Although she said that she was investigated by the Gestapo, and that Heimrich Himmler signed and then withdrew an arrest warrant for her, Bäumer was allowed to retain her editorship of Die Frau, which continued publishing through World War II. During the 1930s, she wrote books in which Christian mysticism was mixed with historical topics such as the Middle Ages, as well as studies of literary figures. Die Frau seldom commented on politics. She later said that she was trying, through her writings, to offer a "positive alternative" to Nazism. A friend recalled her saying, however, that Nazism was "correct in essence" but had an "impossibly improper way of dealing with people."
Although many German magazines were forced, by rationing, to suspend publication during the wartime years, the Nazi government provided Bäumer with up to 80% of her paper request for Die Frau. At the end of World War II, the American and British military governments in occupied Germany regarded her with suspicion. Viewed as a possible Nazi sympathizer, she was denied permission to resume publication of Die Frau, and some of her books were banned.
The ban was lifted in the early years of the Cold War, when the Soviet Union was seen as a greater threat than possible Nazi sympathizers. Bäumer attempted to return to politics, founding a conservative Christian Socialist Union with Marie Baum . Deteriorating mental and physical health intervened, however, preventing her from re-entering the political arena before her death in 1954.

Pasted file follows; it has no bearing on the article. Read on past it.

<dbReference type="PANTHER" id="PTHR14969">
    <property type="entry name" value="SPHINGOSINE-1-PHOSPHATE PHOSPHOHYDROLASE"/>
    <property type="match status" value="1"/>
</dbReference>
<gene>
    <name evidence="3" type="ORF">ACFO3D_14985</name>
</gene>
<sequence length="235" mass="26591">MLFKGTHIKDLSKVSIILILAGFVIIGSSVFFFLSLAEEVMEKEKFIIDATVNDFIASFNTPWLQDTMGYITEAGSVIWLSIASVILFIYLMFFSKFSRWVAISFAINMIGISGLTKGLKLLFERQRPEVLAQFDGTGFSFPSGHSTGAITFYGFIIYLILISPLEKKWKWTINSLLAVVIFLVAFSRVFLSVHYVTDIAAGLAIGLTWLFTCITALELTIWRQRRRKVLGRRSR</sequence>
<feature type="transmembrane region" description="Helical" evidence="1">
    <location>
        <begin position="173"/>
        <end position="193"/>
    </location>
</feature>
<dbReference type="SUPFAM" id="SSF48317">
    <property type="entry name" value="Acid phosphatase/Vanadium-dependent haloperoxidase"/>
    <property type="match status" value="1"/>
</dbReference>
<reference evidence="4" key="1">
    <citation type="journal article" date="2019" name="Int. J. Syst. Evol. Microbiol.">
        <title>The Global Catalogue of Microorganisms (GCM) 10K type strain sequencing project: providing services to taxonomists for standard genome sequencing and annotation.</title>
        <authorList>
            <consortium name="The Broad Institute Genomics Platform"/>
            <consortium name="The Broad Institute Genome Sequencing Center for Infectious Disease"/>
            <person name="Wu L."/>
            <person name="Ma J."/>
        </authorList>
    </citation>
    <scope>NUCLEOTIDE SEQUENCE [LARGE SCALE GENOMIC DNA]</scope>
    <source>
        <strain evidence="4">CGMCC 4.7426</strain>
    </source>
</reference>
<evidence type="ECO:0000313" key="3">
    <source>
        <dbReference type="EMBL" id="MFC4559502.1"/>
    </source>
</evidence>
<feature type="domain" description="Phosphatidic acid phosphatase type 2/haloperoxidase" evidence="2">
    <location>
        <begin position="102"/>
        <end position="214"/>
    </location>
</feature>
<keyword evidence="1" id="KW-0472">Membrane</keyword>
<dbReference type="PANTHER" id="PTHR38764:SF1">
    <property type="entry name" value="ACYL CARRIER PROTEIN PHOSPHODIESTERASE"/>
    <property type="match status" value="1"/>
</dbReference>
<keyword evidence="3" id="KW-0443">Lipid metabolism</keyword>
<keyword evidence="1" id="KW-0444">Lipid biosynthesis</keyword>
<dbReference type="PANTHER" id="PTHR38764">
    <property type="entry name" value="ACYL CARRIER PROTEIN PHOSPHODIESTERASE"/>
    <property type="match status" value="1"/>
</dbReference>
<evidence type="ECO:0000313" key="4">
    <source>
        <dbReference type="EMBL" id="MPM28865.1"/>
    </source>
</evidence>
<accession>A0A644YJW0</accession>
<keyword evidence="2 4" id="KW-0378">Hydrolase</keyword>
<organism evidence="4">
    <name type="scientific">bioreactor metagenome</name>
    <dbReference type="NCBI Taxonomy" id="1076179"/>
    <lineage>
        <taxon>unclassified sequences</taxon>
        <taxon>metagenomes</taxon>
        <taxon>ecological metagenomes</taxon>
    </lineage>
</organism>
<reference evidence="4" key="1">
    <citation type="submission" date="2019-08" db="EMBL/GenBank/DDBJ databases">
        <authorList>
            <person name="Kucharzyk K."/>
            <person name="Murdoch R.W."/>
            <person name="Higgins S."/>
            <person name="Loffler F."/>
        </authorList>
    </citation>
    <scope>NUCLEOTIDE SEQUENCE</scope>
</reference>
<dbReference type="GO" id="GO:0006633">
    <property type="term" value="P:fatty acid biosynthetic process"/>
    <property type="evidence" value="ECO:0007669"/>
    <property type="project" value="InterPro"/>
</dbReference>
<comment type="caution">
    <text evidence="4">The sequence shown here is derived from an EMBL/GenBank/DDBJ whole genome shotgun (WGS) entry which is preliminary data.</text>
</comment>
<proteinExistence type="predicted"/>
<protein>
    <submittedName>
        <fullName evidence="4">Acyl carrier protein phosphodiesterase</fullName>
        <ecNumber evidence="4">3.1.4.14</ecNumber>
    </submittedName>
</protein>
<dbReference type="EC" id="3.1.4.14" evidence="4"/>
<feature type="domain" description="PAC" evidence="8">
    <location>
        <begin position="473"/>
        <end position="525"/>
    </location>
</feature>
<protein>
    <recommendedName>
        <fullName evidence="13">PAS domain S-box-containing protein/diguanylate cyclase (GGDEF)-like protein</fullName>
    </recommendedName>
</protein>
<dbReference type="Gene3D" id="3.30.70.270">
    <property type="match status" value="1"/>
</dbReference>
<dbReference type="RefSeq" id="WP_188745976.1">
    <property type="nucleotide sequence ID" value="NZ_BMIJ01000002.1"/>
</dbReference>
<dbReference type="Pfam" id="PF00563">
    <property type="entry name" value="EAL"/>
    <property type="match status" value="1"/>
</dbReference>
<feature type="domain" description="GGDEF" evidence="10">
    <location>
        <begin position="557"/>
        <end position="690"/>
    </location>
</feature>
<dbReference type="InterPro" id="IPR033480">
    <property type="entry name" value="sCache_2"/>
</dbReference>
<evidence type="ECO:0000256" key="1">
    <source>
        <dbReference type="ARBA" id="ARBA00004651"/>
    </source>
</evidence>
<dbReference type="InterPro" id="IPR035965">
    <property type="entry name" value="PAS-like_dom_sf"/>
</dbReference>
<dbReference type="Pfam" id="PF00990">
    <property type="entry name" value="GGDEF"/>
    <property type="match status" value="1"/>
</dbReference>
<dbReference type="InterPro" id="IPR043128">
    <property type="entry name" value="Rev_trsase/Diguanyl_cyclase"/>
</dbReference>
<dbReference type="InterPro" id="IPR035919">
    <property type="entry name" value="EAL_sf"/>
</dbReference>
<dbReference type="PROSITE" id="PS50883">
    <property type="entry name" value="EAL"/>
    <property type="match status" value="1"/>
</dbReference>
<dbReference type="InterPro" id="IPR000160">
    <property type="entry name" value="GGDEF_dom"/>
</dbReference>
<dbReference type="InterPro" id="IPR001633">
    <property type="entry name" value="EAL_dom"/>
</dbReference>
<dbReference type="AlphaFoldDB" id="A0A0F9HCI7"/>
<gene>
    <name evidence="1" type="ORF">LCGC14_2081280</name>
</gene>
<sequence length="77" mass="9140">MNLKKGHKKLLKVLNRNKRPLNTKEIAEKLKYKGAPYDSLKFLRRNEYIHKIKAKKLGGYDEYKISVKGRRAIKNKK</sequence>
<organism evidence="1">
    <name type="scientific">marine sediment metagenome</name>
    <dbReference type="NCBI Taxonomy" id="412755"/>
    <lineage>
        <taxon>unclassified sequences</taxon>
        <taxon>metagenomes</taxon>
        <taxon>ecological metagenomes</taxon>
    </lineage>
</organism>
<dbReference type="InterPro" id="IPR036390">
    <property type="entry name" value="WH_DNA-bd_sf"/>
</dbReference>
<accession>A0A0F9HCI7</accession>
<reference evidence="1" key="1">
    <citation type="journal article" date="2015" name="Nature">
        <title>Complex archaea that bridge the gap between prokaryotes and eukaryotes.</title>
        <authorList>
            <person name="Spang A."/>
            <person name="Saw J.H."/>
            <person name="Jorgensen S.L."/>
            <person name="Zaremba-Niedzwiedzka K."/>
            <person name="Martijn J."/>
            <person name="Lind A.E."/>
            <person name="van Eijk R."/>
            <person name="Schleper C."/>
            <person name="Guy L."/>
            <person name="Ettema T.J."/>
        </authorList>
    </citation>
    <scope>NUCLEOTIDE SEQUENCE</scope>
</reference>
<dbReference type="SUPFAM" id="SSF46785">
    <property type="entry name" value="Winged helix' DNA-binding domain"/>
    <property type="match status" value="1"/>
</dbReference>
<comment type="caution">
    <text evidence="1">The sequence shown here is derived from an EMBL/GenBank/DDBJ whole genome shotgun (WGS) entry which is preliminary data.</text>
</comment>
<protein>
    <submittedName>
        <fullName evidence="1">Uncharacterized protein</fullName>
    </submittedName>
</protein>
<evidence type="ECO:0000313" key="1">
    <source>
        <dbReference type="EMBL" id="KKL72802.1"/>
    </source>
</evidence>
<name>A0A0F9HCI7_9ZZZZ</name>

Of all the German feminists of her time, Bäumer was the most politically active and probably the most politically influential. She used that influence to promote the idea that German women's greatest contributions to their society would come through their roles as wives and mothers—and to try to convince others that this should be the only true goal of feminism in Germany.
Bäumer, Gertrud. Lebensweg durch eine Zeitenwende. Tübingen: Wunderlich Verlag, 1933.
Evans, Richard J. Comrades and Sisters: Feminism, Socialism, and Pacifism in Europe, 1870-1945. Sussex: Wheatsheaf Books, 1987.
——. The Feminist Movement in Germany, 1894-1933. Beverly Hills: SAGE Publications, 1976.
Koepcke, Cordula. Frauenbewegung Zwischen den Jahren 1800 und 2000. Heroldsberg bei Nürenberg: Glock and Lutz, 1979.
Evans, Richard J. The Feminists: Women's Emancipation Movements in America and Australasia, 1840-1920. London: Croom Helm, 1977.
Kirkpatrick, Clifford. Germany: Its Women and Family Life. Indianapolis: Bobbs-Merrill, 1938.
Stephenson, Jill. Women in Nazi Germany. London: Croom Helm, 1975.
Portions of the correspondence of Gertrud Bäumer are contained in the Deutsches Zentralarchiv, Potsdam, Germany; the Bundesarchiv, Koblenz, Germany; the Archiv des Bundes Deutscher Frauenvereine, Berlin, Germany; and the Helene Lange Archiv, Berlin, Germany.
Niles R. Holt , Professor of History, Illinois State University, Normal-Bloomington, Illinois